The "Freedom Bill" is not liberal enough


The Liberal Democrats recently unveiled their new "Freedom Bill". Although it has been heralded as the beginning of the counter-attack to reclaim our civil liberties, its lack of ambition and the existence of a number of possible flaws mean that this valiant effort may fail in its early stages.

The proposal for reducing the period of detention without trial is limited in only demanding a retreat from 28 to 14 days when it had the opportunity to call for a much greater reduction. However, this is not the only sign of unfulfilled aspiration. With measures to restore the right to public assembly by increasing the numbers permitted back from 2 to 20, the Bill has missed the opportunity to demand an even higher number.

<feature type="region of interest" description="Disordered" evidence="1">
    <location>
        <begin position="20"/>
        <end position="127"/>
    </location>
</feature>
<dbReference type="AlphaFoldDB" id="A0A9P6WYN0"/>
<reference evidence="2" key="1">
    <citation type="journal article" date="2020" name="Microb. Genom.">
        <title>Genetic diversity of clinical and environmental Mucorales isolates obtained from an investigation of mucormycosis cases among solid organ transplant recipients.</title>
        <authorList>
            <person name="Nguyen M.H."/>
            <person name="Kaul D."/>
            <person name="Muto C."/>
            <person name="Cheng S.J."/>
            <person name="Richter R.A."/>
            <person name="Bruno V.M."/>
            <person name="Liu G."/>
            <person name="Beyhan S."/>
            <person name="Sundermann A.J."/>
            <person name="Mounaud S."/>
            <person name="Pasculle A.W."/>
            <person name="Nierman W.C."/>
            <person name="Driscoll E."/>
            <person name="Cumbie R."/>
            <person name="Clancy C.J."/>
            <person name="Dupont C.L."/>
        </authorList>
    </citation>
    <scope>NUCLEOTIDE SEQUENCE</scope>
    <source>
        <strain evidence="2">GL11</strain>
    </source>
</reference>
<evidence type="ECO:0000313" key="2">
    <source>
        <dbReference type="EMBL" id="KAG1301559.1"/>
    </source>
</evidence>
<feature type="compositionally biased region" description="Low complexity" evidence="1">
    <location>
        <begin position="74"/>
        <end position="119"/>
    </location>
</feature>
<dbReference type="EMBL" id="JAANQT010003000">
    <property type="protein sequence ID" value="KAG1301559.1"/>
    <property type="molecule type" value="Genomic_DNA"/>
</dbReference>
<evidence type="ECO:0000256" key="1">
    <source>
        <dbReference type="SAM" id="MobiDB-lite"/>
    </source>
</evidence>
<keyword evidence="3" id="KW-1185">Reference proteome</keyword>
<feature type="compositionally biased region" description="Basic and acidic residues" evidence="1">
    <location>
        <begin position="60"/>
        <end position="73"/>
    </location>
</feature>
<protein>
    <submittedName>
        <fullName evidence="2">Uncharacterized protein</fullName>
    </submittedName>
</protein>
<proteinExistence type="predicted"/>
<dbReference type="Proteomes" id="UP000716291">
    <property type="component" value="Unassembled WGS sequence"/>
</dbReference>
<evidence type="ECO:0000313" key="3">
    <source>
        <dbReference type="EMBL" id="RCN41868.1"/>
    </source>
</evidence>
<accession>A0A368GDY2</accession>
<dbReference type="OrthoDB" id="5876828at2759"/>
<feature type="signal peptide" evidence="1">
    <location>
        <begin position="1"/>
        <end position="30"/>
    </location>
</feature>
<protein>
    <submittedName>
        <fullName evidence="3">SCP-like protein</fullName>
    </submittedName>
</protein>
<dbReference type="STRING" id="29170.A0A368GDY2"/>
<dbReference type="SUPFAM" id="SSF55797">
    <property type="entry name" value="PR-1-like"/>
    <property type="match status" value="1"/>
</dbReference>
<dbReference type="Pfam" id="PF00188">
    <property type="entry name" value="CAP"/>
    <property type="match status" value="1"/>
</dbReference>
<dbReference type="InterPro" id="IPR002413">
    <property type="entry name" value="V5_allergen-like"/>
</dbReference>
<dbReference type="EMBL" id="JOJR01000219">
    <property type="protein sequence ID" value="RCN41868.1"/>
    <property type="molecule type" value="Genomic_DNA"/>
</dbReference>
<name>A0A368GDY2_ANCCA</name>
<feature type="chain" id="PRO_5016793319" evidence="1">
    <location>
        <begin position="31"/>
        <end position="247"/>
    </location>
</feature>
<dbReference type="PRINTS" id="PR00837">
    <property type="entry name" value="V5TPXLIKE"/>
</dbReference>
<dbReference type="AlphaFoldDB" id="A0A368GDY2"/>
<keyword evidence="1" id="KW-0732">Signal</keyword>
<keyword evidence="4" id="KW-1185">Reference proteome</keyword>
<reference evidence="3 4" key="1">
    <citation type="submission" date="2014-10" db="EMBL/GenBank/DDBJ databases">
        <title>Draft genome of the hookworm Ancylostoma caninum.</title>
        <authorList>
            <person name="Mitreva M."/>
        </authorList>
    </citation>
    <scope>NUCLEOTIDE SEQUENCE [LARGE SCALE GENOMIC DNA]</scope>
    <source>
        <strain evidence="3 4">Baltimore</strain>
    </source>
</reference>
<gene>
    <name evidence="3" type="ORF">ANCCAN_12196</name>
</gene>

A proposed reduction in the number of crimes that can be retried in light of new evidence appears to suggest that attempted murder, kidnapping and a number of sexual offences are not considered serious enough, and that retrial should be limited exclusively to cases of genocide and murder. By doing so, the Bill does not defend against Double Jeopardy, which is the retrial for the same crime on the same evidence, but instead attacks the retrial of gravely serious crimes based on both new and compelling evidence - terms already clearly defined.

Finally, the "Freedom Bill" makes no mention of repealing some of the most ridiculous curtailments of our freedoms. There is nothing on repealing the criminalisation of photographing police officers, and perhaps most seriously of all, there is nothing to balance or redress the huge potential to abuse ministerial powers due to the Legislative and Regulatory Reform Act of 2006, a law that allows minsters to ignore Parliament and even directly amend existing legislation at their own discretion.

If Britain is to truly reclaim liberty from its own government, we must have the courage to be bolder and more radical in our demands.

Anton Howes is leader of the Social Liberalist Party.